Tim had the good fortune to be able to experience this event and took a bunch of photos of these world-class athletes in action. Take a look at his fav pics here on Photobucket.com. For Facebook users, check them out here.
Most bicyclists are all too familiar with that sinking feeling you get when you hear a hissing sound coming from one of your tires. A tire or tube puncture might mean anything from an hour delay in your travels to a day or more out of commission. Fortunately, the MSU Bikes (just under the Bessey Hall Auditorium off the River Trail with a convenient ramp right up to our door) staff are very familiar with this issue in our daily quest to keep the 20,000 plus bicyclists rolling back and forth from home to class. We regularly stock (but can also special order just about anything!) a selection of anti-puncture solutions that I’d highly recommend you consider BEFORE you get stranded and BEFORE we get busy with spring! There are three good options (from inexpensive to more expensive):
FREE Tip: Keeping your tires properly inflated helps make your ride much more enjoyable (easier to pedal) it reduces your odds of getting the most common type of flat that we see here in our shop known as a pinch flat or “snake bite” (as it puts two holes in your tube). The proper pressure for your tires is normally written on the sides of your tires. Use the lower pressure in the winter and slippery conditions, the higher pressure during the dry, warmer months of the year. We have a free 24/7 air station outside our shop plus there are air pumps at almost every front desk of every residence hall on campus. Our brochure has a map of campus showing where air pumps are located (pg. 3).
– Thorn resistant tubes ($8 – 10): these tubes weigh quite a bit more than standard tubes but are about 3-4 times thicker and thus harder for some objects to puncture keeping you rolling. We have them in all the common sizes and in both standard American Schrader valves and French style presta valves.
– Tire liners: ($15-17): these are installed between your tube and tire to give a protective barrier. These are considerably lighter than thorn resistant tubes, so if your commute is longer these would be more attractive (weight on your wheels makes a dramaticdifference in performance; for every ounce you take off your wheels it’s like taking a pound off the rest of the bike!). We can order these in 20 in., 26 and 700c sizes.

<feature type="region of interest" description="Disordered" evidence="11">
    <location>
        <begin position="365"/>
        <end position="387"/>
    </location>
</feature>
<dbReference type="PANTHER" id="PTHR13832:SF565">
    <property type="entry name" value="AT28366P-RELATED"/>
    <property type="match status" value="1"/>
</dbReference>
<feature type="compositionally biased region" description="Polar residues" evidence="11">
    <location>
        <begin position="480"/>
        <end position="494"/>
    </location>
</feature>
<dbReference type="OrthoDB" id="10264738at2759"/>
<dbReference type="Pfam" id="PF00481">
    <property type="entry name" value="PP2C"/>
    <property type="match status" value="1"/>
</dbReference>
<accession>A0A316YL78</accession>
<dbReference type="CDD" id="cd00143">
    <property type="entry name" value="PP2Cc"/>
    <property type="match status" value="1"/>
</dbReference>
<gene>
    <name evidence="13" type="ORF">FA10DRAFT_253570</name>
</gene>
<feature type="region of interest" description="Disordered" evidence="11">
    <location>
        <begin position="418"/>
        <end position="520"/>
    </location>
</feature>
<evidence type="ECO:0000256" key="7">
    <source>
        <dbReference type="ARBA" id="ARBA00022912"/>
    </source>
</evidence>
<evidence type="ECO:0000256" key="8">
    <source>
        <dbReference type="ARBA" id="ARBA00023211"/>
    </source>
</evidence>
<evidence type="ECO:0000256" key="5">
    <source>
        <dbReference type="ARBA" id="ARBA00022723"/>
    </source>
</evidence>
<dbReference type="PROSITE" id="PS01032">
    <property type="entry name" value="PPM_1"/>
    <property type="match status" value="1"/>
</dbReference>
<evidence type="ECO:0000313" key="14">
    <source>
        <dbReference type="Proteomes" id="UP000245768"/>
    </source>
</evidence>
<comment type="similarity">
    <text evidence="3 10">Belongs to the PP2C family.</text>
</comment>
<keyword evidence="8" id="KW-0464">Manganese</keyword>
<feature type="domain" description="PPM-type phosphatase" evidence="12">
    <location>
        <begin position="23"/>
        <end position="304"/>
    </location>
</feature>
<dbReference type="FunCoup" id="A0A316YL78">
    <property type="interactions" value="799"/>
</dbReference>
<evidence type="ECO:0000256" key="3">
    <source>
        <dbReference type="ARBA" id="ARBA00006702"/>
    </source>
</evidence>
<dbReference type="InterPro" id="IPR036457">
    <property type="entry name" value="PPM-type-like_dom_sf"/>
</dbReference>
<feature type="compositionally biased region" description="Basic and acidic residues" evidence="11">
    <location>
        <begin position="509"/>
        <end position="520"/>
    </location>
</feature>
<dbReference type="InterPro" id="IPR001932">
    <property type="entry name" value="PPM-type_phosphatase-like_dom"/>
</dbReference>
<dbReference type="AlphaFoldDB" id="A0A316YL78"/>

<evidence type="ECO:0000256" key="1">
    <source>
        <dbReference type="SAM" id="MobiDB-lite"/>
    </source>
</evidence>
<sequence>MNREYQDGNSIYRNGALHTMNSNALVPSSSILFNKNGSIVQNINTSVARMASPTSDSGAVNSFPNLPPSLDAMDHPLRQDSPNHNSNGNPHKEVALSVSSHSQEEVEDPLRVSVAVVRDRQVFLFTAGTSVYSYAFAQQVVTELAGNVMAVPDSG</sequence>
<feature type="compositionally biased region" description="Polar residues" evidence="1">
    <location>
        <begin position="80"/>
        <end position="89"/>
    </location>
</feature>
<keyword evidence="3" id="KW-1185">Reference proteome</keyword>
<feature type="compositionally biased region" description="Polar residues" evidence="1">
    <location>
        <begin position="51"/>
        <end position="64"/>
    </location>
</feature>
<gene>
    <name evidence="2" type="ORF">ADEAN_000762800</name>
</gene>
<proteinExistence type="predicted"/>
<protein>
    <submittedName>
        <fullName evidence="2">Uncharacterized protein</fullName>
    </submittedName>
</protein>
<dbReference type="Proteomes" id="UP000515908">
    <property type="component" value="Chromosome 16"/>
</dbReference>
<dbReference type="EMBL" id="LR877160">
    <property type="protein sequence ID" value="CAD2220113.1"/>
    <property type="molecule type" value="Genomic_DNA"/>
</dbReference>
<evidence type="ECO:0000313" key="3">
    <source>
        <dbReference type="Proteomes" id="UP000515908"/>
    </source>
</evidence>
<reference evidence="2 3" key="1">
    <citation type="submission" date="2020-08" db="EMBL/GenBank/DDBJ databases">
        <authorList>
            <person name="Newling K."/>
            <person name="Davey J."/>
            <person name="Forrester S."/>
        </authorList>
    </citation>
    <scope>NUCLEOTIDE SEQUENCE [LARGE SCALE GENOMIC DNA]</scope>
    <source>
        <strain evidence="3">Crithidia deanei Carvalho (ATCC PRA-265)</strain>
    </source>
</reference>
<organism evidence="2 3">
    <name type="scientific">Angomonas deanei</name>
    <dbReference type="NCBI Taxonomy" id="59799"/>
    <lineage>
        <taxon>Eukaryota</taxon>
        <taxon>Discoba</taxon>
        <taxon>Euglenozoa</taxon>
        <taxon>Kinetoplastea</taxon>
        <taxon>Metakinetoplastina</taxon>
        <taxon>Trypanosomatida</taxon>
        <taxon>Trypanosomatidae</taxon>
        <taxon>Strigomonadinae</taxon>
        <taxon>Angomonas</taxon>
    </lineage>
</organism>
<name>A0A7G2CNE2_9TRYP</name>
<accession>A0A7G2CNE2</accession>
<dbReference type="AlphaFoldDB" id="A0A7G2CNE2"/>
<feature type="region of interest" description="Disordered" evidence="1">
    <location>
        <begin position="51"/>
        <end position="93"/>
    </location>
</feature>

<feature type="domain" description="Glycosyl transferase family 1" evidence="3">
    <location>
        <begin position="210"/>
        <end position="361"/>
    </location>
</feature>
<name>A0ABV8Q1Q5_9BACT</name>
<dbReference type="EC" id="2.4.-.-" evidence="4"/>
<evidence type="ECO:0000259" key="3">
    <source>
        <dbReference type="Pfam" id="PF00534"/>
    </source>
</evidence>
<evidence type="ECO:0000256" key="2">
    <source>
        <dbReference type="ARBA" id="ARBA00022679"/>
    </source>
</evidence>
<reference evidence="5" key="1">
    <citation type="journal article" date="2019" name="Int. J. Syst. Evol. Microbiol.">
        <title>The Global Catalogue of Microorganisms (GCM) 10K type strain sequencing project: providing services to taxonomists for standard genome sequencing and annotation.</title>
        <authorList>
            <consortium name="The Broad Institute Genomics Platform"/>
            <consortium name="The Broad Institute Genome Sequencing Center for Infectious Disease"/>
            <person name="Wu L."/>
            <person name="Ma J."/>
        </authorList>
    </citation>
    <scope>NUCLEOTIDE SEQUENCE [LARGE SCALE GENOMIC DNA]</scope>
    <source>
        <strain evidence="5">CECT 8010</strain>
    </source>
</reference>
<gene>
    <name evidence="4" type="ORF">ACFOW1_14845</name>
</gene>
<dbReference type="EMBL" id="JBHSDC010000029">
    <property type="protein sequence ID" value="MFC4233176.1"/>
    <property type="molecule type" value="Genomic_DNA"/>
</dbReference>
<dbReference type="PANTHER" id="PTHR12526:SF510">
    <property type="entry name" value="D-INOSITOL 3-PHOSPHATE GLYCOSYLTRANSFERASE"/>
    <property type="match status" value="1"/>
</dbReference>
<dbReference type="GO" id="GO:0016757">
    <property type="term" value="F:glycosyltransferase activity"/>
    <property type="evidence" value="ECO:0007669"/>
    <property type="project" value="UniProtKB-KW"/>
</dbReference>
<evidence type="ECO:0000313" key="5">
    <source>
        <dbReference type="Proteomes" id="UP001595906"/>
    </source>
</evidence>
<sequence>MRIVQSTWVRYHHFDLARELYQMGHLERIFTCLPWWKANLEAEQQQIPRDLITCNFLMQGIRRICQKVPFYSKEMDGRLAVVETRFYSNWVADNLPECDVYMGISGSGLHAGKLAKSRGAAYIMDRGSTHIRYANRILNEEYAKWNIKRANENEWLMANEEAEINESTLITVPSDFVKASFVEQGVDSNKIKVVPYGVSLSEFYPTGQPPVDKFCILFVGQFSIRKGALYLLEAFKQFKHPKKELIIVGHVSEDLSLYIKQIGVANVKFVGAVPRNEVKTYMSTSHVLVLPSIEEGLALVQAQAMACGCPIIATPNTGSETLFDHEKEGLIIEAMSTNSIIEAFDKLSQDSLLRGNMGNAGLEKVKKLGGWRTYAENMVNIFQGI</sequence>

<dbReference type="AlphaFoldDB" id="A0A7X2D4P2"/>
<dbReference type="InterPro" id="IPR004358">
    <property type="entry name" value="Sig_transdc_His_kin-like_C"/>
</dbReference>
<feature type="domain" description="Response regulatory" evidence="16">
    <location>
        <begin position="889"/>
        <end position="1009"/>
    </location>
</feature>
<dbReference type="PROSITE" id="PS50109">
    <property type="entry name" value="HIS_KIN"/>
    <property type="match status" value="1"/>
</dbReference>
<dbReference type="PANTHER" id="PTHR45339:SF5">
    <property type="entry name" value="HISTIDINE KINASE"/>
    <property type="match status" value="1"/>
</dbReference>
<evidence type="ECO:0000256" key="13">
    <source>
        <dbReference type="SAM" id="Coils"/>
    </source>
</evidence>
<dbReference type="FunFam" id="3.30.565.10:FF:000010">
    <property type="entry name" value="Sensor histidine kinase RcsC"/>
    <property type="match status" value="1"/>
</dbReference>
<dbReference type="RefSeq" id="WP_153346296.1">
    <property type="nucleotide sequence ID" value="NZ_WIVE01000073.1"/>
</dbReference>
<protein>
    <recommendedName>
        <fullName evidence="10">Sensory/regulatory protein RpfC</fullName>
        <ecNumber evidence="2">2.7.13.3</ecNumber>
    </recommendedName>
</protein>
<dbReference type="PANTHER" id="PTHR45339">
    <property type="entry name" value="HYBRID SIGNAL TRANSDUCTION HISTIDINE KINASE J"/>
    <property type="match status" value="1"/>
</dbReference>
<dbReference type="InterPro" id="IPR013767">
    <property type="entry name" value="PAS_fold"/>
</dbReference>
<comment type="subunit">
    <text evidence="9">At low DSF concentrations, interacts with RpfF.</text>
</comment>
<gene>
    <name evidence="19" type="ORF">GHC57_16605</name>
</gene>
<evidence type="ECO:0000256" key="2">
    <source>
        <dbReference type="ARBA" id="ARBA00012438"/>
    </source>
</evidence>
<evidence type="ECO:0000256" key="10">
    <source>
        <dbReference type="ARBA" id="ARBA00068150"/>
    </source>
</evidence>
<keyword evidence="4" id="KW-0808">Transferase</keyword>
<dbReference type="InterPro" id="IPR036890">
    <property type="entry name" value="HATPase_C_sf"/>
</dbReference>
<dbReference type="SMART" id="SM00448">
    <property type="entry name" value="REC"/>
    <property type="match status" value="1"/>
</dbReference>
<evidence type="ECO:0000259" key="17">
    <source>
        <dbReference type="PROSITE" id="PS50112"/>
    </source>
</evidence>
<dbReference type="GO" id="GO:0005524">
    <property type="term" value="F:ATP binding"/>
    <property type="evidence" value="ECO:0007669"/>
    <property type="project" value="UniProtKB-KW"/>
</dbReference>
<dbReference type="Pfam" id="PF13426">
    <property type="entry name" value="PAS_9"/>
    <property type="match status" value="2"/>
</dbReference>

– Anti-puncture tires: ($20 on up): this is the lightest and most expensive option. Also happens to be my favorite as my commute is a longish 6 mi. each way and I like to go fast! Most tire companies offer tires that have anti-puncture properties, some are much better than others in terms of how much protection is provided; we stock a few of the lesser expensive in 26 in., 27 in., and 700c sizes.
Philadelphia, PA (January 30, 2013) – Fuji Bikes is proud to announce that it has reached a sponsorship agreement with U.S. National Cyclocross Champion Jonathan Page, who tallied his fourth national title in commanding fashion earlier this month in Wisconsin – notably crossing the tape without a bike sponsor.
I was out on campus the other day and saw a pretty nice bike locked up in a particularly bad way which prompted me to take some more pics of other bikes in the same area to show how to both NOT lock up and how to best lock up your bike. I also included some pics of some helpful anti-theft devices that we sell in our Center to help you avoid becoming a victim out there plus a few examples of what can get your bike impounded by the MSU Police. Check out the picshere.
The Basic Rules:
Use the best lock you can afford (U-shaped locks are generally the strongest when used correctly) if you want to prevent theft of your bike. We sell a good selection of U-locks and other lesser expensive locks.
Lock your bike correctly (see pics in the gallery linked above) to a good bike rack or, lacking a good rack, to something that’s not movable and/or easily cut (on campus the ordinance requires that you lock to bike racks to avoid impoundment).